This is actually even more sinister than it looks. Clark says that, even after controlling for macroeconomic conditions, it appears that "as elections draw near, the Fed adopts a looser monetary policy when Republicans control the White House." In this, he's echoing Jamie Galbraith, who wrote a paper in 2007 showing exactly the same thing. In fact, he demonstrated that the Fed systematically intervenes during election years, but in opposite directions depending on which party holds the White House. Controlling for economic conditions, the Fed loosens more than expected when Republicans are seeking reelection and tightens more than expected when a Democrat is seeking reelection.
Of course, this might all just be a big coincidence. I report, you decide.
POSTSCRIPT: Fairness dictates that I acknowledge Ben Bernanke as the exception to this rule. He couldn't actually lower interest rates for Barack Obama, since rates were already near zero when he took office, but Bernanke has certainly engaged in several rounds of nontraditional monetary easing during Obama's term.
Of course, fairness also requires me to acknowledge that Republicans have screamed blue murder about this every step of the way, because they're bound and determined to oppose anything that might help the economy during a Democratic administration.
Via Twitter, I've gotten a fair amount of pushback on my post this morning titled "How Twitter Is Ruining Political Journalism." I blame my editors. They spent years trying to get me to write less boring headlines, and their nagging finally worked! But sometimes it leads me astray. Just for the record, then:
The headline was hyperbolic. Obviously Twitter has had both positive and negative effects on political journalism.
One of those positive effects is that readers get lots of instant reporting from journalists.
One of the negative effects is that journalists now feel like they have to spew out mountains of instant reporting to stay in business.
Another positive effect is that chattering between reporters is now more public than before. If you're going to chatter, the rest of us might as well get to hear it.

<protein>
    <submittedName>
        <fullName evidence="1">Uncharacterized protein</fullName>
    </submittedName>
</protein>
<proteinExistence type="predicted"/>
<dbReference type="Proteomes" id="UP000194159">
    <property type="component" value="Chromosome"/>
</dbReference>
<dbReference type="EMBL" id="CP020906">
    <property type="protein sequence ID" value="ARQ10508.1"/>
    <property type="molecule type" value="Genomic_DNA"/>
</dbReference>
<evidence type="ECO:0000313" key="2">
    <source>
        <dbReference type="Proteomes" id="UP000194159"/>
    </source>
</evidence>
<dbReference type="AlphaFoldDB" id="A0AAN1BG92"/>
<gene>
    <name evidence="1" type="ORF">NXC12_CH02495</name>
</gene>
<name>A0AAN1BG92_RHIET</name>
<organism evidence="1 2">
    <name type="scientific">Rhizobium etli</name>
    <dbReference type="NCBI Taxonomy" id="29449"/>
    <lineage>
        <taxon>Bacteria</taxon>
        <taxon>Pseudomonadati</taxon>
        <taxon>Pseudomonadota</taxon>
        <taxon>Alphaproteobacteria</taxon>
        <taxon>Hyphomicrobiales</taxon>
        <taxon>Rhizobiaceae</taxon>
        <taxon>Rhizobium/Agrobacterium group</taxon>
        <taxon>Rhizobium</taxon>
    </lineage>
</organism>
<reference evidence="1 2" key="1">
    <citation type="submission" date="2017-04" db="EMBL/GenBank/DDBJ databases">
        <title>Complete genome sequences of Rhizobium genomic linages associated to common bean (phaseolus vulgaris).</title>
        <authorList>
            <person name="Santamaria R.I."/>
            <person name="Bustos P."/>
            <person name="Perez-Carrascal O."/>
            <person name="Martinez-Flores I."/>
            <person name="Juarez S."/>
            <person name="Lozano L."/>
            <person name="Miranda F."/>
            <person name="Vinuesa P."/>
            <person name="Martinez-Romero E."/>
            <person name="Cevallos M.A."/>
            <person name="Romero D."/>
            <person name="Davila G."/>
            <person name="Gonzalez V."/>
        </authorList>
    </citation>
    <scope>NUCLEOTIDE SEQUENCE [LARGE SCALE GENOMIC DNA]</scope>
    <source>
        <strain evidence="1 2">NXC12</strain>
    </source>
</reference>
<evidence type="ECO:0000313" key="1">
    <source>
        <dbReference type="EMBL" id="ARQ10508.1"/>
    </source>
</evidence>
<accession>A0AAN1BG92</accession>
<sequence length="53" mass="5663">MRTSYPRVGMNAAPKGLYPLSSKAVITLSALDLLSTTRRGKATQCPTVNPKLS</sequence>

But a negative effect is that reporters now chatter more than ever. In the past, there really were some limitations on this dictated by physical circumstances.
Debate coverage is an extreme case. Reporters should actively want to develop their own opinions about the candidates' performances. They should actively want to avoid letting the rest of the herd influence them. That's just common sense. After they've done that and put their thoughts down on paper, they'll want to get reactions from various folks who have campaign roles, but even then there's no real reason they should be interested in reactions from other reporters. There's no reason to be afraid of having a different take than everyone else.
If you're covering a riot or a burning building, that's different. Twitter can be an important part of keeping abreast of what's going on. But political debates are different. Twitter may be fun, but doing your job comes first. Turn it off until the debate is over.
Feel like you're undersaturated with campaign advertising? Need even more exposure to the slogans and smiling faces of our two major presidential contenders? When Alexey Komissarouk, a Bay Area programmer, wanted to add to the growing list of apps for political junkies, he designed a program that can give voters a bit more control over the web ads they see.